Death on San Francisco Bay: Did Boat’s Design Flaws Cause Tragedy?
It’ll probably be a while before there’s a definitive answer about why a Swedish America’s Cup catamaran went cartwheeling out of control on San Francisco Bay yesterday, killing British Olympic medalist Andrew “Bart” Simpson. Simpson was trapped beneath the crippled boat for 10 minutes or more before rescuers could free him. Desperate attempts to resuscitate him failed.
But there are early indications that the boat’s design might have been flawed. According to a report in Wired, “The problem was with the boat itself, either faulty engineering or faulty construction. The boat simply broke apart under sail, folded, then flipped.”
Wired also reported that “the Artemis boat has had a history of cracking and problems with the carbon fiber used in the twin ‘beams’ — the two girders that lash the two narrow hulls together. The boat had been in and out of the shed numerous times in an attempt to correct those problems.”
During Thursday’s practice run, according to the report, “the forward beam — the girder in front of the sail — gave way during a practice run. The two hulls, no longer connected, began sailing in slightly different directions. This caused one hull to snap just forward of the aft beam, and the mast, held up by high-tension rigging connected to the front of the hulls, simply fell over. The boat began to cartwheel, ultimately trapping Simpson underneath and drowning him.”
It’s also clear that Simpson’s team, Artemis Racing, recognized the danger posed by a capsizing long before yesterday afternoon and provided some training on how to deal with it. Beyond disorientation and panic, the hazards also include the possibility of becoming trapped beneath the netted “trampoline” between the craft’s twin hulls.
The equipment worn by crew members added to the potential danger: wet suits and personal flotation devices (PFDs) might make it difficult to swim clear of an overturned boat. To address that, Artemis Racing conducted at least one capsize drill to train sailors on how to avoid getting trapped and how to respond if they did. Here’s an account of an Artemis capsize drill published on the America’s Cup website last October (though it’s important to emphasize it’s not known whether Simpson himself was present for the exercise):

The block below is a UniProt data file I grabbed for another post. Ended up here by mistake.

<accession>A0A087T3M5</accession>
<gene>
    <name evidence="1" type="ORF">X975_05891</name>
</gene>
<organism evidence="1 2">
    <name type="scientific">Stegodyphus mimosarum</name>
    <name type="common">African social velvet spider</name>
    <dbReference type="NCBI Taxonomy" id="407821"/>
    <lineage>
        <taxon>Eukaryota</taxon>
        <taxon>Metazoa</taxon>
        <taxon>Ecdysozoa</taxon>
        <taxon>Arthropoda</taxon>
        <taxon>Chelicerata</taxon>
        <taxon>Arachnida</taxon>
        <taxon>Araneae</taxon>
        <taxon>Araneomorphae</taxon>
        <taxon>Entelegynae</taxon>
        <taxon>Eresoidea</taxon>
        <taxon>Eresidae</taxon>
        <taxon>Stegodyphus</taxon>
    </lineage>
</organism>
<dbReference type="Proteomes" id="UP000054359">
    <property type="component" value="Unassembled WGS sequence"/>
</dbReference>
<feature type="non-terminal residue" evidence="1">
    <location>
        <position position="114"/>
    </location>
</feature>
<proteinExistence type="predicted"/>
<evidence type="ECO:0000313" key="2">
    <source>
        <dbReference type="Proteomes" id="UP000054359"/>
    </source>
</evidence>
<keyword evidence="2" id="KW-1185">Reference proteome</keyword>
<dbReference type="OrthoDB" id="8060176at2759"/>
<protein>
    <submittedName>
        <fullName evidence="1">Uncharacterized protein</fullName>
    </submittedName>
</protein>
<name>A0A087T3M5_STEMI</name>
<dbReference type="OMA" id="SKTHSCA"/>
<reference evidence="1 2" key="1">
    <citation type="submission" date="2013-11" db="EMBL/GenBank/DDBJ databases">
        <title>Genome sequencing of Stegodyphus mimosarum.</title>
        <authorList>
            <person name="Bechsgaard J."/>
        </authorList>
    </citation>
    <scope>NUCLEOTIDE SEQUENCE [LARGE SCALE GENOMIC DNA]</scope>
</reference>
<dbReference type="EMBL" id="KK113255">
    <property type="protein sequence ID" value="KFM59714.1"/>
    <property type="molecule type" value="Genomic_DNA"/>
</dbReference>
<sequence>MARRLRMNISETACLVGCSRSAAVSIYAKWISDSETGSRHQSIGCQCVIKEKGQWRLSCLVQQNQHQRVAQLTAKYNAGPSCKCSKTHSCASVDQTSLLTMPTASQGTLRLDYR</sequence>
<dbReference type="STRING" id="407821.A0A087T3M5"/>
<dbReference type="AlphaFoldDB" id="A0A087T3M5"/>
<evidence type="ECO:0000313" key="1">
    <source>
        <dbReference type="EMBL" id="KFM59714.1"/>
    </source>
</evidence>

Crewman Julien Cressant, a certified diver, organized a session where sailors were trapped under an overturned platform and had to make their way out from under the trampoline while being pushed underwater.
“We jumped into the water upside down and were held down and pushed down underwater,” (Artemis skipper Terry) Hutchinson said. “We had to access our spare air and crawl 14 meters underneath the net from one end to the other.”
Each Artemis sailor is equipped with a personal air canister for surviving such a situation, but Hutchinson said that the exercise highlighted the need to keep calm in an extreme moment.
“It highlighted how good or bad some people are in the water and the importance of the buddy system,” said Hutchinson, who also said that he isn’t a great swimmer. “Fingers crossed we never get into one of those situations, but the more comfortable we can be the better chances we’ll have of getting out unscathed.”
Hutchinson said that the air canister provides about 10 to 20 breaths of air, “depending on how much you’re hyperventilating,” and the amount of positive buoyancy the sailors wear makes it difficult to swim deep and out from the overturned platform.
“We’re wearing a PFD and a wetsuit, which is a lot of flotation,” said Hutchinson. “Once you hit the water you have to have the presence of mind to grab the spare air, get it in your mouth and accept the fact that you’re going to take in a little water… and not panic. Then you have to shimmy your way down 14 meters of trampoline to get out.
“It seems surreal,” Hutchinson continued. “It just highlights that we have a bit on.”